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Perfect Match Recipe: Black Bass with Hot Black Butter, Sunflower Sprouts and Cucumber

How to cook this summery dish, paired with Oregon Pinot Blanc
To flatter the delicate fish and rich, tangy black butter sauce, pair this with a juicy, textured white wine.
Photo by: Andrew Purcell
To flatter the delicate fish and rich, tangy black butter sauce, pair this with a juicy, textured white wine.

Hilary Sims
Posted: April 26, 2018

It’s not difficult to cook a black bass fillet. But if you want to knock yours out of the park, you’ll want to mind the details.

“The best way to cook a thin white fish is to make sure the skin’s dry, season it really well on both sides, and then place it in a hot pan,” advises chef Andrea Reusing of North Carolina restaurants the Durham and Lantern. Weighting the fish with another pan or a fish spatula makes for even cooking.

Reusing recommends restraint when it comes to pan-searing black bass. “You’re cooking it until it’s almost done, so it’s starting to get opaque all around the edges, and it’s only kind of pearly translucent right in the middle, on the top of the fish. And then you flip it for maybe 30 seconds. And then you pull it. It’s going to still have a little translucence in the middle, but by the time people are eating it, it’s going to be cooked,” she explains. If you’re worried, she advises inserting a small, sharp knife into the thickest part of the fish for four seconds, then touching it to your chin. If it’s slightly warm, the fish is ready.

The black butter sauce is what makes this recipe special. It relies on a base of perfectly browned butter, boosted with a red-wine vinegar reduction—but it’s OK if you’re not a butter-browning expert. “There’s a way you can slow the whole process down if you’re hesitant,” Reusing says. She suggests taking the butter off the heat when you think it’s almost ready and pouring it into a glass dish; it will keep cooking off the heat for about 30 seconds or a minute. If the color hasn't changed enough at that point, return it to the pan and keep going until you have nutty, fragrant dark brown butter; the aroma will be unmistakable.

Pairing Tip: Why Pinot Blanc Works with this Dish

Visit our YouTube channel to watch a version of this Perfect Match video with closed captions.

For more tips on how to approach pairing this dish with wine, recommended bottlings and notes on chef Andrea Reusing’s inspiration, read the companion article, "A Perfect Match: Black Bass With Oregon Pinot Blanc," in the June 15, 2018, issue, via our online archives or by ordering a digital edition (Zinio or Google Play) or a back issue of the print magazine. For more wine pairing options, WineSpectator.com members can find other recently rated Pinot Blanc, Pinot Gris and Pinot Grigio bottlings in our Wine Ratings Search.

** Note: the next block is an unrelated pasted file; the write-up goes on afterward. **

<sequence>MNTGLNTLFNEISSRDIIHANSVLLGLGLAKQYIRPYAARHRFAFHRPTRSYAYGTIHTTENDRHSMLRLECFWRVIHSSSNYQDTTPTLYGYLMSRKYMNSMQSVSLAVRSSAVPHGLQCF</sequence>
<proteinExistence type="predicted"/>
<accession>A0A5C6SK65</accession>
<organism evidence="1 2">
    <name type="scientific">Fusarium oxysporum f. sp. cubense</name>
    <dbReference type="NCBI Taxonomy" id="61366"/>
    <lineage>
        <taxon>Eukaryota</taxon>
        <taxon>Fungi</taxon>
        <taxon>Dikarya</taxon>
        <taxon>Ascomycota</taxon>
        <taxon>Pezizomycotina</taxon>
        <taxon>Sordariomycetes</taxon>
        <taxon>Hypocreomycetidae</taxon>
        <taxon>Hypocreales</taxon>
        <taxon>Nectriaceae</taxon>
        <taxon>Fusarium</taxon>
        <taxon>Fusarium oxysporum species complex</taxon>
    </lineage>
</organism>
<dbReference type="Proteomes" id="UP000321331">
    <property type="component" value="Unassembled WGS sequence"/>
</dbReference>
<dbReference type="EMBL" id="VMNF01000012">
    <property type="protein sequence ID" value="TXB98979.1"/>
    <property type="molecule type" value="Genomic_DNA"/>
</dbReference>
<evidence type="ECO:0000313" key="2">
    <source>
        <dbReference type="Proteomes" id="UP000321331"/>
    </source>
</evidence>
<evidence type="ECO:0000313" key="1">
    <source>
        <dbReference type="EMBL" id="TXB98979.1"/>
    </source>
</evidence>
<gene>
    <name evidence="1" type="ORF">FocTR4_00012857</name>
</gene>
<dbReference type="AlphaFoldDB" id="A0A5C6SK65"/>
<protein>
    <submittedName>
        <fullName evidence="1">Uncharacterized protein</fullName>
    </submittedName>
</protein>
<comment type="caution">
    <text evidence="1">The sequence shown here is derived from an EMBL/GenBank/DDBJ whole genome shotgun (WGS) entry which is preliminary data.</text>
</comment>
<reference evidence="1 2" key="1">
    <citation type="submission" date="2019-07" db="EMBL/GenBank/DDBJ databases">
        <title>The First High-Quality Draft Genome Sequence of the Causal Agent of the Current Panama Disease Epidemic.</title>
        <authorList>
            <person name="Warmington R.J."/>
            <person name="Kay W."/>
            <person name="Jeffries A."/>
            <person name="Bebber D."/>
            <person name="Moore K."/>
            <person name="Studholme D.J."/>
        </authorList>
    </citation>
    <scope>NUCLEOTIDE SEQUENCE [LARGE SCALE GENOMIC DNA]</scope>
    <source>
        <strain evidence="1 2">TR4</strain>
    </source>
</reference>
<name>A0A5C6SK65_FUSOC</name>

Black Bass with Hot Black Butter, Sunflower Sprouts and Cucumber

Recipe courtesy of chef Andrea Reusing

  • 1 cup red wine vinegar
  • 1/2 cup (1 stick) unsalted butter
  • 1/2 teaspoon kosher salt, plus more to taste
  • 2 teaspoons high-quality Sherry vinegar
  • Four 6- to 8-ounce skin-on wild black bass fillets
  • Freshly ground black pepper
  • Extra-virgin olive oil, to taste
  • 1 cup sunflower sprouts or purslane sprigs
  • Freshly squeezed lemon juice, to taste
  • 1 large thin-skinned cucumber, cubed into small chunks

1. In a small nonreactive saucepan, add the red wine vinegar. Bring to a boil, then reduce to a low simmer over medium heat. Cook until reduced to 1 tablespoon, about 10 minutes. Set aside.

2. Set a small skillet over medium heat. Add the butter and swirl to melt. Stand closely by while it begins to brown. When the butter is dark-brown and fragrantly nutty, about 4 minutes, remove it from the heat and carefully pour it into a cold pan or heatproof dish, scraping the bottom to incorporate the caramelized and blackened bits. Stir in 1/2 teaspoon salt, the reduced red wine vinegar and the Sherry vinegar. Don’t strain; it’s a “broken vinaigrette,” and the dark parts bring the flavor.

3. Pat the fish dry. Use a sharp paring knife to score the skin of each piece of fish with about a 2-inch-long, shallow lengthwise cut. The idea is to just perforate the skin without cutting deeply into the flesh. Season generously on both sides with salt and pepper.

4. Bring a small pot of water to a boil, then season with salt until it tastes salty.

5. Heat one or two heavy steel or cast-iron pans (enough to generously accommodate all of the fish) over medium-high for 5 minutes or until a small spoonful of water immediately beads across the surface of the pan and disappears. Add olive oil to pan and swirl to coat. Immediately place the fish, skin-side down, on the hot pan. Weight with a small pan. Occasionally rotate pan like a clock on the burner for even cooking, but don’t disturb the fish itself. Cook for at least 3 to 4 minutes, at which point it will be almost completely cooked. Remove the weights and carefully flip the fish. Cook for 30 seconds more, and immediately remove from pan. Let rest in a warm spot.

6. While the fish is cooking, place sunflower sprouts or purslane in a small mixing bowl. Toss with lemon juice, olive oil, salt and pepper to taste.

7. While the fish rests, add cucumber to boiling water and cook for only 15 to 20 seconds. Immediately drain and spread in a thin layer on paper towels to cool slightly.

8. Place the hot cucumbers and fish skin-side up on warm serving plates. Top with the black butter and sprouts. Serves 4.

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